Many feel that they are risking their lives — and that colleagues have died — for a futile mission and an Afghan population that does nothing to help them, the chaplains told The Times in their makeshift chapel on this fortress-like base in a dusty, brown valley southwest of Kabul.

“The many soldiers who come to see us have a sense of futility and anger about being here. They are really in a state of depression and despair and just want to get back to their families,” said Captain Jeff Masengale, of the 10th Mountain Division’s 2-87 Infantry Battalion.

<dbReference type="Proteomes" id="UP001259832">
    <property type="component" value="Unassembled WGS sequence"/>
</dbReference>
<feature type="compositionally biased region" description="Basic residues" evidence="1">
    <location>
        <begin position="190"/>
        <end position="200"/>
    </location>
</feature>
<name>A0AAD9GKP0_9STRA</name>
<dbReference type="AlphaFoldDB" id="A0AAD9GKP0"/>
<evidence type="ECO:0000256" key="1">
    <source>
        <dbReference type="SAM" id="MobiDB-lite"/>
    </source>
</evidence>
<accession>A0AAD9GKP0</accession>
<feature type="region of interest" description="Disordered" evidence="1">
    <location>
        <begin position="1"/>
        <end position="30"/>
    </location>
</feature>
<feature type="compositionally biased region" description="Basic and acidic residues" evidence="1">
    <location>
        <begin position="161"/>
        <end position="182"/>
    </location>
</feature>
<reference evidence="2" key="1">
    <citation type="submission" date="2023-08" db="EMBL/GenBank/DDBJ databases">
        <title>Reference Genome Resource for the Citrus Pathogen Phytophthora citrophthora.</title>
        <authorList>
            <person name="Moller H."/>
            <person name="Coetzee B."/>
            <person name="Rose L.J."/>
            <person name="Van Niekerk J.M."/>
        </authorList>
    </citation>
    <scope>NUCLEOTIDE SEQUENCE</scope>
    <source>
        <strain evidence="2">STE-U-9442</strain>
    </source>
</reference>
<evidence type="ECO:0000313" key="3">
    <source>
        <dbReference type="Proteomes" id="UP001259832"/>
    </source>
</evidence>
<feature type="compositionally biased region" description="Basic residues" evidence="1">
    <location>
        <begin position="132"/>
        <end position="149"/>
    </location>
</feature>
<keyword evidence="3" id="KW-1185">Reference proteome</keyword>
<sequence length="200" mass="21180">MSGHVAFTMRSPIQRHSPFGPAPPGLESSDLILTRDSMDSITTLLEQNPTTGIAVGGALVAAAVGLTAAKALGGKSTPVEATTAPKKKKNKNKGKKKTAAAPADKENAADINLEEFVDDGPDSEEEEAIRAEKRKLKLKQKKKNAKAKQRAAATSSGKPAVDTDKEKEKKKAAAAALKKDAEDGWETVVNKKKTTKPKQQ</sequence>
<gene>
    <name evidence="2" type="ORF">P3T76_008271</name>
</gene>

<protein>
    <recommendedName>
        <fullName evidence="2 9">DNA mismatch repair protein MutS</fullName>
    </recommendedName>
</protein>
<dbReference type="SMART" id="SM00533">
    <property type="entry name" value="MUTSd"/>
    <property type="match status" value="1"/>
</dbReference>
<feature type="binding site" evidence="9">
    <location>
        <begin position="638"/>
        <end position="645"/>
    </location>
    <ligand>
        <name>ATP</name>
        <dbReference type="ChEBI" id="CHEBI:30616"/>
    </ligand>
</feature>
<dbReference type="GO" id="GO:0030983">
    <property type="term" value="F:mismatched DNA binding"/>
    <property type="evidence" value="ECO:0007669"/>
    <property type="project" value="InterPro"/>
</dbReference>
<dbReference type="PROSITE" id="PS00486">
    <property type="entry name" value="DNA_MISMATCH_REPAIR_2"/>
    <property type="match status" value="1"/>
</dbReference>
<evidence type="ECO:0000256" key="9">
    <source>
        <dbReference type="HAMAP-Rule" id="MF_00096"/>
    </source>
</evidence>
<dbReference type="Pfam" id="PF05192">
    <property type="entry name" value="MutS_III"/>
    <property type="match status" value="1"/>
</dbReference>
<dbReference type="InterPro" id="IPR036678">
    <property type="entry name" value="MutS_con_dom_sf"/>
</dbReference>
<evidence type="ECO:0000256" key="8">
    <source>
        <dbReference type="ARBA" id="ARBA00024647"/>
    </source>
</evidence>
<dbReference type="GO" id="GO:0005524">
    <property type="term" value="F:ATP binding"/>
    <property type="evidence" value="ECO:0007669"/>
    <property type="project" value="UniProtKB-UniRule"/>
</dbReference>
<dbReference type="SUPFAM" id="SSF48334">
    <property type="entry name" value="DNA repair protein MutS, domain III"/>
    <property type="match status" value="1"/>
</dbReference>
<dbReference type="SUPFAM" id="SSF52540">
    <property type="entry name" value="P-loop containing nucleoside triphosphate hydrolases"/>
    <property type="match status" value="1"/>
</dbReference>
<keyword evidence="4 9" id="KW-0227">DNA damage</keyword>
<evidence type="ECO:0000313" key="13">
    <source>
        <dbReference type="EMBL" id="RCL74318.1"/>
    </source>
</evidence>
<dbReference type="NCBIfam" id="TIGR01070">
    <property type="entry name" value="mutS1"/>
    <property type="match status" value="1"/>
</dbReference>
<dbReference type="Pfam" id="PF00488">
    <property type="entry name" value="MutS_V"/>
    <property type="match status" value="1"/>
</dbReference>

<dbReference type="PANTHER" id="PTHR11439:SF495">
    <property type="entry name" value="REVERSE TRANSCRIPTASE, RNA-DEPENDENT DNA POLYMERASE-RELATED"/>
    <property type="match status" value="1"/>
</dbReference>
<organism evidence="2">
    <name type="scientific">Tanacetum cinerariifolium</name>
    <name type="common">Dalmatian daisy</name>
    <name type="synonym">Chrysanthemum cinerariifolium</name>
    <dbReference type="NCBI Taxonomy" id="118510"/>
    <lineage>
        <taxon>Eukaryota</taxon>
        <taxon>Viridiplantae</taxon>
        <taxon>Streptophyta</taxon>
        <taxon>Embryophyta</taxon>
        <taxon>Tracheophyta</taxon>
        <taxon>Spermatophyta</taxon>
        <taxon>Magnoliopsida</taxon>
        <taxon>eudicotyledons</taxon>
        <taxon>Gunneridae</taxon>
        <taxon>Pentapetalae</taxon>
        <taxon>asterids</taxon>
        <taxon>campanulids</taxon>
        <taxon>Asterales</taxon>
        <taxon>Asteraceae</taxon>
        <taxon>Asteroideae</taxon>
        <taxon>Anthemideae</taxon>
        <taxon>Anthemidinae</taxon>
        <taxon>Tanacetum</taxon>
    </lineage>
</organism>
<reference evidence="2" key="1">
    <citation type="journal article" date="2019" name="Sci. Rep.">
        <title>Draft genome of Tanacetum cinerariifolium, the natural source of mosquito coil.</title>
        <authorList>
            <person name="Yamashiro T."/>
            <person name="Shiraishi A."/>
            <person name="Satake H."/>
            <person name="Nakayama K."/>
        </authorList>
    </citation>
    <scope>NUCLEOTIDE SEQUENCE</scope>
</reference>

“They feel they are risking their lives for progress that’s hard to discern,” said Captain Sam Rico, of the Division’s 4-25 Field Artillery Battalion. “They are tired, strained, confused and just want to get through.” The chaplains said that they were speaking out because the men could not.

The base is not, it has to be said, obviously downcast, and many troops do not share the chaplains’ assessment…

Captain Masengale, a soldier for 12 years before he became a chaplain, said: “We want to believe in a cause but we don’t know what that cause is.”